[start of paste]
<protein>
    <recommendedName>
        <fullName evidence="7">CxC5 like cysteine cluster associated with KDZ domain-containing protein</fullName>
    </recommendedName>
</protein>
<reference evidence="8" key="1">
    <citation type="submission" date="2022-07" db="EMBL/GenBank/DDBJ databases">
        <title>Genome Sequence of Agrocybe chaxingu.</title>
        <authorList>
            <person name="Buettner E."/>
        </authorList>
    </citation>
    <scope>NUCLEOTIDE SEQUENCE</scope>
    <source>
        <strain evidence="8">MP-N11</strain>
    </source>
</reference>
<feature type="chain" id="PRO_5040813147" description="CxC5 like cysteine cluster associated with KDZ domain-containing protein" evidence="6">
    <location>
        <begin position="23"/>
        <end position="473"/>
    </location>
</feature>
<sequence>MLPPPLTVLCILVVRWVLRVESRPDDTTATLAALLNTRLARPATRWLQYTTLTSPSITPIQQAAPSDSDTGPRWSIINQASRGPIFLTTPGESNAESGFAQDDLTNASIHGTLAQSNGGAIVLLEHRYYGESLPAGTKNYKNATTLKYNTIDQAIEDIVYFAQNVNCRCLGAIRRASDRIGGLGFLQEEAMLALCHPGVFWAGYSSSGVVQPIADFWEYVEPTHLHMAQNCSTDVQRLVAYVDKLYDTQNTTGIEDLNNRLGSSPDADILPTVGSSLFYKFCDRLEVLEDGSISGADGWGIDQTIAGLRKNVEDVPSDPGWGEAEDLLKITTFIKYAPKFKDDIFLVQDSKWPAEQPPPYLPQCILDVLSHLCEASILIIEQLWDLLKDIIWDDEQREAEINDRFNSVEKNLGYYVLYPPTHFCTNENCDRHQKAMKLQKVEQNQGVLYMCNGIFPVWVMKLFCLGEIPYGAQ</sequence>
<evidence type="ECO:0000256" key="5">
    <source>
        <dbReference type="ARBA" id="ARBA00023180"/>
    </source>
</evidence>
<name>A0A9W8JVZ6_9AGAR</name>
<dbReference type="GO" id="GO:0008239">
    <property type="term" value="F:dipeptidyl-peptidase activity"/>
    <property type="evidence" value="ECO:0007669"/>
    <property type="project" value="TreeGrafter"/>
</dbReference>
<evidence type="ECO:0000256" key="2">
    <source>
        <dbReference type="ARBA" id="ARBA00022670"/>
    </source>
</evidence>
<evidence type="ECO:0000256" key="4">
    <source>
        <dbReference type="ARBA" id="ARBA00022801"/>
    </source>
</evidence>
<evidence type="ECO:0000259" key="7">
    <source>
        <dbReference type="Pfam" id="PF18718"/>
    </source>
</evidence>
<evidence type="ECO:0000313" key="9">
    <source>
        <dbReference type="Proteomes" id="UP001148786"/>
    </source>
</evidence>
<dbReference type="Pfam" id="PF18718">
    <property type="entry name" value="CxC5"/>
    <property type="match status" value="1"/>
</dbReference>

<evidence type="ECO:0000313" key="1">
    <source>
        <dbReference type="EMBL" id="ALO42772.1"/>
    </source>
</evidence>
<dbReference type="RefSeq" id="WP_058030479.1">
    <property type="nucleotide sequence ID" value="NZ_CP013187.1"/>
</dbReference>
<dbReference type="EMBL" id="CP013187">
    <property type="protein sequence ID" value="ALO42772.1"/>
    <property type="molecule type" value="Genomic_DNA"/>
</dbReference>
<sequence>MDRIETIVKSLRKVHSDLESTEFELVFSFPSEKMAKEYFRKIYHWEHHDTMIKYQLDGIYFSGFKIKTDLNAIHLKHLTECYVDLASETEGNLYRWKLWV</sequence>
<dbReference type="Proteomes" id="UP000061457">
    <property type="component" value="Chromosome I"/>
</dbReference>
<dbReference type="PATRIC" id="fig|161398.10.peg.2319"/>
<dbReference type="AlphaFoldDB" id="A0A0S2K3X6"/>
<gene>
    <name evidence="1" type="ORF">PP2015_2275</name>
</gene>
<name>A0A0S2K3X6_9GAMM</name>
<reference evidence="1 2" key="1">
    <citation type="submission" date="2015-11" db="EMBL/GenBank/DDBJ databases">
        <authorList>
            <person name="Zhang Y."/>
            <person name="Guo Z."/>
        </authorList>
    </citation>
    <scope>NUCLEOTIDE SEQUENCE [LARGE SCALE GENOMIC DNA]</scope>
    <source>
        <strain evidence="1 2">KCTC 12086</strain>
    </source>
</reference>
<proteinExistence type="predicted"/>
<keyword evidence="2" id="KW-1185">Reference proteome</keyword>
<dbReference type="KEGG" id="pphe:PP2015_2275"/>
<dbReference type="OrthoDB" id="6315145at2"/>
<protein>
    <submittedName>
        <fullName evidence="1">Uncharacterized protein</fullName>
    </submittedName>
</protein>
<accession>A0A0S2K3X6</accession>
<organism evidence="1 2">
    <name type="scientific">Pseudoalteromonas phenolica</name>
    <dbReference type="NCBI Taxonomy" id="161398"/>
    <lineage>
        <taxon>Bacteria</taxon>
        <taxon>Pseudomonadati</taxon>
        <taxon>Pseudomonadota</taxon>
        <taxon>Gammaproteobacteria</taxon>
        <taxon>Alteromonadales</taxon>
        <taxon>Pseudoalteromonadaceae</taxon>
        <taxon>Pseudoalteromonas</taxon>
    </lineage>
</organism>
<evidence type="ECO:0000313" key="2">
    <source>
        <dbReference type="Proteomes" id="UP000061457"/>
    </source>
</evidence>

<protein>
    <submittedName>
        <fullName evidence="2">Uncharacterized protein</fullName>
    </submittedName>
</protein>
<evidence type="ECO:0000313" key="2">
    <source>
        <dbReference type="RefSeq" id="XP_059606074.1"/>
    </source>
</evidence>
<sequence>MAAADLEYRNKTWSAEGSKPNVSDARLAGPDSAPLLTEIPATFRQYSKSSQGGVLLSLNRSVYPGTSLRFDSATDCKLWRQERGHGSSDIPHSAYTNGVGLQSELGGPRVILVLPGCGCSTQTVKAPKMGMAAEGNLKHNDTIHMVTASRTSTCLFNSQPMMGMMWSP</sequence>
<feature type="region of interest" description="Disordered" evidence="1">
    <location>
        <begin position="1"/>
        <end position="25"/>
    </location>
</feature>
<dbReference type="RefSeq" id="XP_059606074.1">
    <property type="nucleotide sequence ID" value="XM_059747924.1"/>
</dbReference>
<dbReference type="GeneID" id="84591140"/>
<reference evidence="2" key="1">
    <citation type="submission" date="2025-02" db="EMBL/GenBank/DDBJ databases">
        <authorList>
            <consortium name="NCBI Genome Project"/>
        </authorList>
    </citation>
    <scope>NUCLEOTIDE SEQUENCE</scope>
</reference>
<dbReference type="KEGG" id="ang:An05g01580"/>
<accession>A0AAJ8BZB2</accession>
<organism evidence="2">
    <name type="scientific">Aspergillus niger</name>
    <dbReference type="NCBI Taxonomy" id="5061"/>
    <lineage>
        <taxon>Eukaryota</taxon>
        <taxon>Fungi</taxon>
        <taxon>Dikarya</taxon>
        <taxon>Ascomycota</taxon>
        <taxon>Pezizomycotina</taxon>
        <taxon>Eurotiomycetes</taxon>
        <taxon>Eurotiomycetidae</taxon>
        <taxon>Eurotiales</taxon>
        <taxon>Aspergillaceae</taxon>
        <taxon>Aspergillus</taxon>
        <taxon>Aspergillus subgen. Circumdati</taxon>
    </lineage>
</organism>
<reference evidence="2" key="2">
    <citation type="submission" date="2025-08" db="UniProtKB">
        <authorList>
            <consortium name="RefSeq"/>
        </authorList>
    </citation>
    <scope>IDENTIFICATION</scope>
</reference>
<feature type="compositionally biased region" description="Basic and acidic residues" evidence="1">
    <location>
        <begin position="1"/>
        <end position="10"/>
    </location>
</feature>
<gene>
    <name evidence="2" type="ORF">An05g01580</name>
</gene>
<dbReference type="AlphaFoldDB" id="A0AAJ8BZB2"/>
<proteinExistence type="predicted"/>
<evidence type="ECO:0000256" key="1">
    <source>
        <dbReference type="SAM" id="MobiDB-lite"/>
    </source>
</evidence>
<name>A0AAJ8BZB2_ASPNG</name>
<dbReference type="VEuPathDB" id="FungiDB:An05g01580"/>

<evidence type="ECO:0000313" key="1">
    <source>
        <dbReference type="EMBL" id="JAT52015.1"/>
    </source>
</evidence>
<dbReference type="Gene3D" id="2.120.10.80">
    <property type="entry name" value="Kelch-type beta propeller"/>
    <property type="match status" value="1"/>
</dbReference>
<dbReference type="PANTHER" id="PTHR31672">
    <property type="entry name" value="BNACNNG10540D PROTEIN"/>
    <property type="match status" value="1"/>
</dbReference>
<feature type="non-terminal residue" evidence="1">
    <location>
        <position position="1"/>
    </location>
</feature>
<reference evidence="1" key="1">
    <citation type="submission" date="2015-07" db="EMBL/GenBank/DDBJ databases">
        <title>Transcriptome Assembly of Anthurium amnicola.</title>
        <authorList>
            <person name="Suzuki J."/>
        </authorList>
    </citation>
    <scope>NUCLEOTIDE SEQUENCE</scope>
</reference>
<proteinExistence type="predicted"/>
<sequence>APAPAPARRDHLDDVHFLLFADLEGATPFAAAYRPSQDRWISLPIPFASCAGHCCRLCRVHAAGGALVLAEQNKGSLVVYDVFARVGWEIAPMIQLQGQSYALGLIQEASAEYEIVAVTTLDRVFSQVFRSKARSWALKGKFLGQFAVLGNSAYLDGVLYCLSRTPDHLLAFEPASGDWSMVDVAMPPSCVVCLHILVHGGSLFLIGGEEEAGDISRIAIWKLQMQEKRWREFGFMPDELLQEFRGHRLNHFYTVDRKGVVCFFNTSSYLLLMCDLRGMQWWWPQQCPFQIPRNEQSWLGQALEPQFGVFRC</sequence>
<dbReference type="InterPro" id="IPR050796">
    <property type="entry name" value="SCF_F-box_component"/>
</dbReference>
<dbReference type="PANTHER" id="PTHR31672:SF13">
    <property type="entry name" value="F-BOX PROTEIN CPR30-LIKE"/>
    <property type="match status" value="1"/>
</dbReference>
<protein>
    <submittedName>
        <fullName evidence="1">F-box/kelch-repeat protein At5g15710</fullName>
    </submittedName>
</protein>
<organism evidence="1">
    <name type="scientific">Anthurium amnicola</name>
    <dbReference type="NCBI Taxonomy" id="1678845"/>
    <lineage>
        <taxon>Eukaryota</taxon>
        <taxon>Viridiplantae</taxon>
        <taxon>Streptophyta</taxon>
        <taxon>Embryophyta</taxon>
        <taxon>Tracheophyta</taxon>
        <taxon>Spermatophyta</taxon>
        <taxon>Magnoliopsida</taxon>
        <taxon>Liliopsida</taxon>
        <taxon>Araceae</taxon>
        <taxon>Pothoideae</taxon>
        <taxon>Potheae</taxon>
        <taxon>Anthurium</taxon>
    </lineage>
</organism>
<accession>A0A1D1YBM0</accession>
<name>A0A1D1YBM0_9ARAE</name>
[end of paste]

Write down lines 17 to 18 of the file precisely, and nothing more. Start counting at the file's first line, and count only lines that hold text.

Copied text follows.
</reference>
<feature type="chain" id="PRO_5040813147" description="CxC5 like cysteine cluster associated with KDZ domain-containing protein" evidence="6">